It’s one of the main clichés of the early 21st century, but that doesn’t mean it’s wrong: Data is the new oil. The saying reflects the value of payment, commerce and personal information in the growing digital economy, and the fact that those organizations that know how to collect and harness tend to have an edge over competitors and the best prospects for growth.
However, as is the case with any powerful, profitable substance (whether tangible or not), data can be dangerous if not used appropriately. That concern, in fact, serves as one of the main barriers that prevents financial institutions (FIs), payment service providers and other businesses from monetizing their customer data. Those companies that fail in their data-monetization efforts run the risk of falling behind on innovation, and losing customers and revenue.
Those were among the main themes of a recent PYMNTS podcast discussion between Karen Webster and Randy Koch, CEO at ARM Insight, a firm that helps FIs and other organizations to monetize their data. The conversation examined the challenges and opportunities associated with crafting those strategies in the highly regulated payments and financial services space.
“Data monetization is a huge opportunity, but is really poorly understood by executives,” Koch said, and that’s “specifically in the payments and financial space.” The problem is fear of data monetization gone wrong (more about that in a bit). However, according to Koch, that fear “far outweighs the real risk.”
That risk is missing out on the potential reward of monetizing data in a pragmatic way that doesn’t run afoul of compliance issues — which, Koch told Webster, comes in the form of a margin that can exceed 85 percent.
Data monetization can be complex (though probably not as complex as most people think, he said), and anything that’s not simple is bound to spark worries and anxieties. That holds especially true as more consumers think about the trade-off of free online services, such as email and the data they give to banks and other businesses. Privacy concerns are growing, and regulations and laws are being enacted or proposed to deal with those political realities. Any company seen as recklessly harvesting, storing, manipulating or selling their consumer data — to saying nothing of suffering a data breach — is promised bad PR.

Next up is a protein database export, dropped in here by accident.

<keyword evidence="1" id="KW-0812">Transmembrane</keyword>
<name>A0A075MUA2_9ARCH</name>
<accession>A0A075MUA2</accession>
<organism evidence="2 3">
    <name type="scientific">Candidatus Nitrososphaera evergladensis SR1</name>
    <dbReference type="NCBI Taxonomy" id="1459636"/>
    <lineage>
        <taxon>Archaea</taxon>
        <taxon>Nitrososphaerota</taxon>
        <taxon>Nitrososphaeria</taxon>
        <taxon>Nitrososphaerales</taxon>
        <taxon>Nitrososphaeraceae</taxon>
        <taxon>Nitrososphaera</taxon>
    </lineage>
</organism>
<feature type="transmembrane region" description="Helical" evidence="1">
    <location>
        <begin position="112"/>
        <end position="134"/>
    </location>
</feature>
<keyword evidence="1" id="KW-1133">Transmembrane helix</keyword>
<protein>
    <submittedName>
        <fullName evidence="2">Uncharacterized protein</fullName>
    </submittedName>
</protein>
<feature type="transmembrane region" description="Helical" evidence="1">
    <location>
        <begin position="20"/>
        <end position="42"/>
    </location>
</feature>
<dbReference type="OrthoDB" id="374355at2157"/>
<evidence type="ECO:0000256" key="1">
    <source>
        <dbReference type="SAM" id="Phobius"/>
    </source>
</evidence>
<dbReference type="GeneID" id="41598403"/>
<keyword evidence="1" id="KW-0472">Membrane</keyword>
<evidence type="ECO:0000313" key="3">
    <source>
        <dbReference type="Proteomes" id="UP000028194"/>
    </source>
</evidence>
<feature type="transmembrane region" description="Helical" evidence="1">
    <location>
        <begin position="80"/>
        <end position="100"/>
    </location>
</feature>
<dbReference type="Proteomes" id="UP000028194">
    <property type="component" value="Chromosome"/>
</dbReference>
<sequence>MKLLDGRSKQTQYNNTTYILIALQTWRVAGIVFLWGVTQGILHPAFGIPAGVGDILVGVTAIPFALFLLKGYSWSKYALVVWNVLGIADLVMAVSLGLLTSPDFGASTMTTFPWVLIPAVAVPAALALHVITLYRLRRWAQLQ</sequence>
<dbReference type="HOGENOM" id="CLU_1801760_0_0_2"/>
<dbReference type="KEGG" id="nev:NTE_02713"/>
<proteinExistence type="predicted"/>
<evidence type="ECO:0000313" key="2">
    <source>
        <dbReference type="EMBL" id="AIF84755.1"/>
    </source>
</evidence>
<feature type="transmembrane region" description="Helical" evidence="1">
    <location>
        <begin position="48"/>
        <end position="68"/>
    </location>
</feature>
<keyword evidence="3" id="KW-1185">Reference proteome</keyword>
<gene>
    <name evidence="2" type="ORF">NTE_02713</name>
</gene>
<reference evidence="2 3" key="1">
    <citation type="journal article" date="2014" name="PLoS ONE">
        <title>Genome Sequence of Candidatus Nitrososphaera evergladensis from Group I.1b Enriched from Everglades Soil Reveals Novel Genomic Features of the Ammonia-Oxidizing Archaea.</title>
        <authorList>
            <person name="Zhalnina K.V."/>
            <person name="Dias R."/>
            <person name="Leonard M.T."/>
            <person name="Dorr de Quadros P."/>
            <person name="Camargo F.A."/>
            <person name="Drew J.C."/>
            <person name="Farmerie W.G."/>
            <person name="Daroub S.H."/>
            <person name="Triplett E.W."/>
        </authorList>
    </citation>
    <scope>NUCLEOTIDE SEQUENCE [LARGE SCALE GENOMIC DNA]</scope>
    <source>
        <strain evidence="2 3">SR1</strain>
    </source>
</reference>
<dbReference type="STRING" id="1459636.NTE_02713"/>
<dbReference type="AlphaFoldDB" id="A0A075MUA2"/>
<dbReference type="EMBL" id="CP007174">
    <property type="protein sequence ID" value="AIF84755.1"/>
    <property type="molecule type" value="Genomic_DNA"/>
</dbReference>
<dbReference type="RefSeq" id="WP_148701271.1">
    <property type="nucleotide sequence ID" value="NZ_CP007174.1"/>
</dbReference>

“If you are a CEO, you don’t want headline news,” he said.
The first step to successful data monetization, Koch explained, is to have a successful data strategy. Early on, that means “embrace the regulations. It doesn’t matter if you like them or you agree with them. You have to embrace them and understand they will change over time.”
Those strategies can run the spectrum. That might be an “external” strategy that simply involves selling data to a third party that does not compete with the FI — say, a fast-food operation that wants to better understand the food-buying habits of younger consumers in the morning. An “internal” data monetization strategy involves “using your own data to create new products or revenue streams with existing customers,” Koch said.
What he called the innovative option employs artificial intelligence (AI) or machine learning “on top of a data set to create truly innovative products. Maybe you want to create the next big AML or fraud prevention product.”
The Three Types Of Data
A data monetization strategy must evaluate those options in the context of the risk and compliance issues inherent in certain data types, which Koch said can be broken down into three buckets:
Raw data contains personally identifiable information (PII), and can, for instance, show where and how a specific person shops at a specific time — and is generally the most valuable type of data, but the one most at risk for theft or misuse.
Anonymous data is the next most-valuable type, and has had PII removed. This type of data is much more general than raw data, and lacks such details as consumers’ specific addresses (anonymous data will have a census block instead, he said) and the accurate, specific time of a purchase (for instance, a cup of coffee bought at a major chain).
Synthetic data — often a starting point for reluctant or nervous executives who are not yet ready to move up the chain to monetize anonymous or raw data — consists of what Koch called “fake data sets that cannot be tracked to the original consumer or FI.” Synthetic data will lack the genders of consumers, and will not offer accurate, specific times of purchases, among other factors.
Yet, it is a way, Koch emphasized, to set the innovative and creative data monetization strategies without fear of data compromise.
In Koch’s experience, most CEOs in the payments and financial services space know “inherently that their data is value, and the risk that comes with it,” but still need help “safely monetizing the data” and conducting the first steps of that process. Many executives tend to start with synthetic data — which, he said, “can be monetized more quickly, even within six months” — before moving on to strategies that involve using higher-risk, higher-reward anonymous and raw data forms.
Doing so, however, typically requires a “conversation” that involves multiple people within the organization — a group that includes compliance experts, the chief data officer, the chief technology officer and other executives. Among the goals of that conversation? To drive home the fact that “data is not the boogeyman if you craft monetization strategies correctly,” Koch said.
Data can be as — or even more — powerful than oil, but there is more to monetizing a lucrative commodity than simply having access to it. In the case of monetization, the data needs to be taken from its silo and “refined,” Koch said, and all those other steps have to be done. However, if the risk can be managed, and the goals set and achieved, he emphasized that the upside of data monetization can indeed be tremendous.